Researchers at Lawson Health Research Institute are conducting a clinical trial, called the SOLO-1 trial, to test the efficacy of a new drug for women with advanced ovarian cancer. Dr. Jacob McGee, Gynaecology Oncologist, and his colleagues at the London Regional Cancer Program at London Health Sciences Centre hope the drug will help delay or prevent disease progression.
Ovarian cancer is the most serious of all gynecological cancers. Each year, 2500 Canadian women are diagnosed with ovarian cancer and 1700 women succumb to the disease. Symptoms are varied, vague and easily missed during early stages making diagnosis tricky.
Janet Heerema has been participating in SOLO-1 since last August. Janet admits that deciding whether or not to participate in the trial was one of the most difficult choices she had to make during her treatment course. “Up to that point, I followed doctors’ orders and decisions were made for me,” says Janet. However, now the choice was in her hands. “I asked a lot of questions and was comforted by Dr. McGee’s excitement over the possibilities of this new drug. Because I trust him and the team at LHSC I felt confident to join the trial.”
The standard therapy for advanced ovarian cancer consists of surgery followed by chemotherapy. However, the success of this approach is limited and approximately 70 percent of women relapse. “We are testing a new class of drugs called PARP inhibitors and collecting information on how well the drug keeps the cancer from growing or spreading, how it impacts the patient’s quality of life, and how it impacts healthcare resource use,” says Dr. McGee. “If this is proven, it could mean an increased interval of time until the next lines of chemotherapy, delaying further hospitalization and/or major surgery.”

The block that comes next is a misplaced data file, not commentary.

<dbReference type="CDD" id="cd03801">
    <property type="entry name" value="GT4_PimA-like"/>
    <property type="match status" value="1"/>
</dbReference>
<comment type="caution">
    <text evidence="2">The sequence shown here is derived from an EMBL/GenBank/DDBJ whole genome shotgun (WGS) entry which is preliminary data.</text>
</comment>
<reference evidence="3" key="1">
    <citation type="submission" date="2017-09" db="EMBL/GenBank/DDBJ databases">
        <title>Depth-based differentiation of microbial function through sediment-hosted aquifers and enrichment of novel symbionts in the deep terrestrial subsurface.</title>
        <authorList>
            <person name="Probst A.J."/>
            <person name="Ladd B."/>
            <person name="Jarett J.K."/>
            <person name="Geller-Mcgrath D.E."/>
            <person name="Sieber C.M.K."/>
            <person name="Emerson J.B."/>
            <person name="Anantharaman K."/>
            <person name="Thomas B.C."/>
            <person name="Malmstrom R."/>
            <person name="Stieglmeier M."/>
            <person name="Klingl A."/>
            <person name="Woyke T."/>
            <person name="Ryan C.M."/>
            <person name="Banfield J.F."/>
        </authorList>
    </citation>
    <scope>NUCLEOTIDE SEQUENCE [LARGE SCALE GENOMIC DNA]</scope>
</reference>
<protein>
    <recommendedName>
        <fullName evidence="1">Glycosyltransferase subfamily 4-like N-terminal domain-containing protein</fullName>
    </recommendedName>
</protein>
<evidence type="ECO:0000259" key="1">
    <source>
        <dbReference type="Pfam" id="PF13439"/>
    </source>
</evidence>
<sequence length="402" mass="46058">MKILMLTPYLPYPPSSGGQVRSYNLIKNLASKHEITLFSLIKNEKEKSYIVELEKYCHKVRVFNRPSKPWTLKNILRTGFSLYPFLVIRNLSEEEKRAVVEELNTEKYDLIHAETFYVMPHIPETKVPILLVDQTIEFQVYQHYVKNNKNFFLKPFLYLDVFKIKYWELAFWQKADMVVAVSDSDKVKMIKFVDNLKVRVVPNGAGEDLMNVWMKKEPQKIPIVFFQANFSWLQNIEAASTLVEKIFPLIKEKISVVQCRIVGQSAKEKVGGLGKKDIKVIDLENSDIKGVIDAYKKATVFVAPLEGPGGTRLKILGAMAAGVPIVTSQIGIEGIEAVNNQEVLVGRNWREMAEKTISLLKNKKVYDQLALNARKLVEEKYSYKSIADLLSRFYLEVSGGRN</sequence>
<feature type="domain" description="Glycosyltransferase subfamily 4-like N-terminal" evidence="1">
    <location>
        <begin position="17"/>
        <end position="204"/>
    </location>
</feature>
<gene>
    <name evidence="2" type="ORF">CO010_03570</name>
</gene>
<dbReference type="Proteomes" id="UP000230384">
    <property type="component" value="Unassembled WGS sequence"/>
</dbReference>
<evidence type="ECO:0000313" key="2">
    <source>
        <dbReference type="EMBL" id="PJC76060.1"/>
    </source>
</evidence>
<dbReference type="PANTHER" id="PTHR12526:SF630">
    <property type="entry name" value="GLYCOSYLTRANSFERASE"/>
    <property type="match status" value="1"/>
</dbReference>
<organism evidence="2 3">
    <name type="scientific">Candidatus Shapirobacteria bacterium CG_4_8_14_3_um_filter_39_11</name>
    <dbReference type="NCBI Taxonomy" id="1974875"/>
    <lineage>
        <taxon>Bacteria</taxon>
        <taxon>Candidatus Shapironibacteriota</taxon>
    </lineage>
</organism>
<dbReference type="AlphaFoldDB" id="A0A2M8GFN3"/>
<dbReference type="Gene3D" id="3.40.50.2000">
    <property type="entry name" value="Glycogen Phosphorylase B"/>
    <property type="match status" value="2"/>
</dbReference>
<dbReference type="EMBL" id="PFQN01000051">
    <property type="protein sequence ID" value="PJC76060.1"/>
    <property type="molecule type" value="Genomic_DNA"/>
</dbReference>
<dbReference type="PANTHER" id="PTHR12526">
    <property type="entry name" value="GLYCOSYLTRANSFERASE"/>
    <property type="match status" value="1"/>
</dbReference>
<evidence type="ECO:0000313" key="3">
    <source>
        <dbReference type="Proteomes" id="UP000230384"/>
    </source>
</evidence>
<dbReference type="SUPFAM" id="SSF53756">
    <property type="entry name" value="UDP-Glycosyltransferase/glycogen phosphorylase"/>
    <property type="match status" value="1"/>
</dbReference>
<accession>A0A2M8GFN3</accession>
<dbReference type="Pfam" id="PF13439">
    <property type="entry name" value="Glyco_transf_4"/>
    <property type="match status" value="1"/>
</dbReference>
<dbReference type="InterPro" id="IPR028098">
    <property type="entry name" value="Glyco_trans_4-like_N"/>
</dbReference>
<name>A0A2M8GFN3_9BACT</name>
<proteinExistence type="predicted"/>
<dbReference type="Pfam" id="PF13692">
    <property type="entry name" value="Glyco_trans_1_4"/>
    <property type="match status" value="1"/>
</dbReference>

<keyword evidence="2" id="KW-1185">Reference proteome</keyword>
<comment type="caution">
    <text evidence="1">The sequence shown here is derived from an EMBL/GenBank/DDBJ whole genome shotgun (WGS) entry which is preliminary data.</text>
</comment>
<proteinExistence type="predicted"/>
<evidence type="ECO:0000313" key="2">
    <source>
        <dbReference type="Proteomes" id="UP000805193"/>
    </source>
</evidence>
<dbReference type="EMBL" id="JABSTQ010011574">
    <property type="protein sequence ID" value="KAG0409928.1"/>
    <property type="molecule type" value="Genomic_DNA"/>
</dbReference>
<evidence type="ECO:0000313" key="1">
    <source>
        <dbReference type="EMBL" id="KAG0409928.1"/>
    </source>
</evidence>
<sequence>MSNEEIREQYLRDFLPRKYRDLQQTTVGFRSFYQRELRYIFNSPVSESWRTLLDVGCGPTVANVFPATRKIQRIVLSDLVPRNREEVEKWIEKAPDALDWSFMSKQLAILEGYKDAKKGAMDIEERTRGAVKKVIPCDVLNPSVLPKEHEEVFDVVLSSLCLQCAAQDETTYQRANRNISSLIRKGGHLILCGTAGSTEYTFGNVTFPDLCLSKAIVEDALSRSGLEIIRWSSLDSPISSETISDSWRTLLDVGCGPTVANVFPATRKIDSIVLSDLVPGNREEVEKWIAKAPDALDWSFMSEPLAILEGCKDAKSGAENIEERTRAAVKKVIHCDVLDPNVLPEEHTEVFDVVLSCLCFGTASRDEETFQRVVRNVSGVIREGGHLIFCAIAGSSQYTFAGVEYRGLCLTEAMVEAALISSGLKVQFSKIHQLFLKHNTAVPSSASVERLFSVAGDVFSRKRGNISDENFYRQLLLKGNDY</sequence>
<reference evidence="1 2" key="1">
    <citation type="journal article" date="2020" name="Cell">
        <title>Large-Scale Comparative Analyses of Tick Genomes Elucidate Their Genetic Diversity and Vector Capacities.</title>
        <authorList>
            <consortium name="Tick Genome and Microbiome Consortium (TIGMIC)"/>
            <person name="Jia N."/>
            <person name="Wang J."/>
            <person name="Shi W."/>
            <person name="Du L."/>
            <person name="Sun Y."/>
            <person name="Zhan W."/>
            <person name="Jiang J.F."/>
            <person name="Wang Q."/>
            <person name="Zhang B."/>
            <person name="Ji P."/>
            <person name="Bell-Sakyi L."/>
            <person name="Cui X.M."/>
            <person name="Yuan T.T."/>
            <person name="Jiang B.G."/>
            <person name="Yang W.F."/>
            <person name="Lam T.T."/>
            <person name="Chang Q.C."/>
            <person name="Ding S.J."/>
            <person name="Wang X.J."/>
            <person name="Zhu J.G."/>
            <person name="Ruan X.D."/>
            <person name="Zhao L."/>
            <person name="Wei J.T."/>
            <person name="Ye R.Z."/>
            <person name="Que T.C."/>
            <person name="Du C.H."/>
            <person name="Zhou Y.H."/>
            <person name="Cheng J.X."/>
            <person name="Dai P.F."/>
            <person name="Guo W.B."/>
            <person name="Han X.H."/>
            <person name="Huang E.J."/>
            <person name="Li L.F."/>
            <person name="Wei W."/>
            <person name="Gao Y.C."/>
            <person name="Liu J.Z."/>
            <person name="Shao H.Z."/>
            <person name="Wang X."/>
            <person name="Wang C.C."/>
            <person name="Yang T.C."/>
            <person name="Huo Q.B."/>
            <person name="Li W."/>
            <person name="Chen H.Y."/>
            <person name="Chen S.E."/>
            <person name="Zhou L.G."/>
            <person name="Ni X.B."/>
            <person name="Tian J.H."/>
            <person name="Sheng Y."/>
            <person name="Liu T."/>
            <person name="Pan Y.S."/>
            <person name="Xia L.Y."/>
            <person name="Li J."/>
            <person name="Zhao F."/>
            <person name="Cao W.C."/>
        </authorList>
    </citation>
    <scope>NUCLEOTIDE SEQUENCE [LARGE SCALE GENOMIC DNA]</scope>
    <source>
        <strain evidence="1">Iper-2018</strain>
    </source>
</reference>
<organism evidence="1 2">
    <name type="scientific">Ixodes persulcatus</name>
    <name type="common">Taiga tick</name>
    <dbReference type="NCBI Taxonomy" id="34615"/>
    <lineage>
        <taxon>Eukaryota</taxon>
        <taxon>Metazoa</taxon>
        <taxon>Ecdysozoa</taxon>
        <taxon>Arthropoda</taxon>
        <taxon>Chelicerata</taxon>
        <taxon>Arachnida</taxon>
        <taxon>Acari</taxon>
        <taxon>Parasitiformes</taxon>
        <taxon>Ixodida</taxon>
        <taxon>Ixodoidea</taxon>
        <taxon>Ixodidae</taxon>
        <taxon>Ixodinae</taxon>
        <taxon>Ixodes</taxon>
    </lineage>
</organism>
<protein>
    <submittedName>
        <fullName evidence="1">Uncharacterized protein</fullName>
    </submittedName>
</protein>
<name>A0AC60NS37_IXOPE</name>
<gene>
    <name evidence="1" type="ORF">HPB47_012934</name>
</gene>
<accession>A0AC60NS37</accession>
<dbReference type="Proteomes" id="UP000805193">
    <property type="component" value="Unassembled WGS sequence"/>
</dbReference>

There are many benefits to participating in clinical trials. Through clinical trials, patients can gain access to the latest innovations in health care, treatment and medical devices—an option not necessarily available to patients visiting non-research hospitals. Also, they receive the added benefit of being closely monitored by their doctor and the research staff.
Clinical Trials Day is celebrated around the world on or near May 20 each year in honour of what is considered the first randomized clinical trial conducted by James Lind aboard a ship on May 20, 1747. Lind was a Scottish surgeon who recruited 12 men for his “fair test” where he demonstrated that citrus fruits cure scurvy. His research practices established a foundation for combining scientific research with clinical practices to provide patients with the best care.
Currently at LHSC there are more than 2,600 active clinical trials. Janet is happy she made the decision to participate in the study. “For me, the benefits (of being in the trial) outweigh the alternatives. I hope and pray that the drug helps me personally, but also that it helps other generations of patients who come after me,” says Janet. “In the end, we walk this path of life together and it feels good to do the best we can for ourselves, our families, our friends, and others.”